The Parksville Lawn Bowling club plans to convert its grass greens to an artificial turf. — File photo

Parksville Lawn Bowling Club on a roll for artificial turf

Project to cost over $500,000 but will save club money

The Parksville Lawn Bowling Club wants to convert its current grass green to an artificial surface and make it an all-season sport.

The club estimates the project will cost over $500,000. So far the club has raised $105,000 with the intention of making up the balance through provincial and federal grants, as well as community fundraising campaigns.

The club has approached local governments for letters of support to enhance the success of their grant applications. So far it has received letters from City of Parksville Mayor Ed Mayne, Parksville-Qualicum MLA Michelle Stilwell, Courtenay-Alberni MP Gord Johns and recently the Regional District of Nanaimo board unanimously approved the club’s request.

Once it’s built, the Parskville club will be the first to have an artificial lawn bowling surface on Vancouver Island and introduced all-season outdoor lawn bowling.

PLBC president Athol Trickett said there are significant advantages to converting to an artificial turf.

“The primary one is, it will save cost because obviously we will eliminate the use of fertilizers, sands for dressing, seeds, pesticides and herbicides,” said Trickett. “That’s a major factor.”

It will also dramatically reduce the club’s consumption of water.

“It doesn’t need any watering so we save a whole bunch of water which is one of the things the city council were very much in favour of,” said Trickett. “That’s because water tends to become more and more of a problem with the dry summers that we’ve been having.”

The club has more than 200 members — 167 playing members and 40 social members — making it the largest on the Island. But it consists mainly of seniors. Trickett said the task of maintaining the greens and other chores in the club are often handled by dedicated volunteers, who are not getting any younger.

“Some are getting to the point where the physical work required to use some of the equipment in working on the green they just can’t do it anymore,” said Trickett. “An artificial greens do not need heavy equipment. All you have to do is to vacuum it to make sure there are no debris on it. So it becomes a much, much easier task for our volunteers. And the size of the crews needed to do it changes considerably as well.”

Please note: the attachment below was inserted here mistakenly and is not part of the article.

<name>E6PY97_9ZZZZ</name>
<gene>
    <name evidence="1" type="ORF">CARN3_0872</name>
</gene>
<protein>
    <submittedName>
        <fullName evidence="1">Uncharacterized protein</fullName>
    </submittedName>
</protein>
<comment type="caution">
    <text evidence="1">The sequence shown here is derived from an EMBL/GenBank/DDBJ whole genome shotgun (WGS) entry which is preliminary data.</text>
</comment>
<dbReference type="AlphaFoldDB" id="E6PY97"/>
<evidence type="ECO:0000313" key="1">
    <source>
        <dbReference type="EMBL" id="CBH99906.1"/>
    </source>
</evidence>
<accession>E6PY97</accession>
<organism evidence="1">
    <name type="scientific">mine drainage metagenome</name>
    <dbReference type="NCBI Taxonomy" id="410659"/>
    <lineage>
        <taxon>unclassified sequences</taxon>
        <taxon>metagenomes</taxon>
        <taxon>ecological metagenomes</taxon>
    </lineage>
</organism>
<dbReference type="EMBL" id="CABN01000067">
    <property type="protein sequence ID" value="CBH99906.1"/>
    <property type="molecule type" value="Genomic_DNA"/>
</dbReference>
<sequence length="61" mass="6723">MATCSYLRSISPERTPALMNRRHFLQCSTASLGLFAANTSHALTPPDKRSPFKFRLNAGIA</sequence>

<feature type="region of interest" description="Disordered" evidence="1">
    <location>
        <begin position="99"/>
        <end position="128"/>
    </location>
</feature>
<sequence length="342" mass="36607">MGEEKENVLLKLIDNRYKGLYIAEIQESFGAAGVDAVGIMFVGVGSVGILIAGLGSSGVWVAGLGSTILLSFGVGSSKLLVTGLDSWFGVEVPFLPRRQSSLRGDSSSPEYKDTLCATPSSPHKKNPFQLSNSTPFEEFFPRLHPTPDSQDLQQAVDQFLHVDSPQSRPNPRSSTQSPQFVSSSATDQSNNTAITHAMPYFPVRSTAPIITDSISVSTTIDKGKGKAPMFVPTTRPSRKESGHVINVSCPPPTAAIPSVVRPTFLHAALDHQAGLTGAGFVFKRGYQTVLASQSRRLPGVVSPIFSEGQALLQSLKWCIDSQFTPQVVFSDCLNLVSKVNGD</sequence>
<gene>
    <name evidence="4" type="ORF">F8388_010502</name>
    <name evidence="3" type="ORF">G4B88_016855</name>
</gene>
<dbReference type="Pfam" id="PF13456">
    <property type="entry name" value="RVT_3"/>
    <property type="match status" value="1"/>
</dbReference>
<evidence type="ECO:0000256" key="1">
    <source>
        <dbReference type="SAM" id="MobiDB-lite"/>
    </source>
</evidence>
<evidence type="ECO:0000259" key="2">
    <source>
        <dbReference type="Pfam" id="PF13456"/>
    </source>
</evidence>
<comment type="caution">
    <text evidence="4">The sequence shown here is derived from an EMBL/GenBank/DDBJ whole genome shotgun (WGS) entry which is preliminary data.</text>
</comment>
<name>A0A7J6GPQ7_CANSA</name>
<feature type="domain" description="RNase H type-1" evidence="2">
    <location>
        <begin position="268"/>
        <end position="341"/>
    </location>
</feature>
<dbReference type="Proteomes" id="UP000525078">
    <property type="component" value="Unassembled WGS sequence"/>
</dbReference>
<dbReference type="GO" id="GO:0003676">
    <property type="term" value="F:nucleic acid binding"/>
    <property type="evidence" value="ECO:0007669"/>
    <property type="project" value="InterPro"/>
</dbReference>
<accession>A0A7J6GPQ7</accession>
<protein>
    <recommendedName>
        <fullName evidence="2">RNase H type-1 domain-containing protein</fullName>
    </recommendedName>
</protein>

The greens are used six days a week and are closed on Mondays for maintenance. The club regularly hosts a myriad of events that include fundraisers for different charities, tournaments, and also open it up to residents of Stanford Senior Village for recreation once a month.

“So what happens to grass greens is it gets really beaten up and the grass never gets the opportunity to grow back as a result of that, we have to change to artificial and we won’t have that problem,” said Trickett. “We have to sometimes restrict play to one of the rinks because it’s too worn out. Sometime we play typically play in one direction in the mornings and another direction in the evenings. We have to change it around due to damage to the greens.”

To gauge the difference between playing on grass green and an artificial surface, a dozen members of the club visited a lawn bowling facility in Surrey to test it out.

“The technology now is able to produce a carpet that is similar in speed to the current grass green,” said Trickett. “So it’s not much of a change in terms of how you have to deliver the bowl. But what does change is that on a grass surface there’s always little bumps here and there that sort of move the ball from one direction or the other or make it go straight. On an artificial green it really plays true.”

The club is aiming to have all the funding it needs for the project achieved by March next year and get things rolling by April 2020. The estimate club closure of about 12 weeks when all the work is being done.

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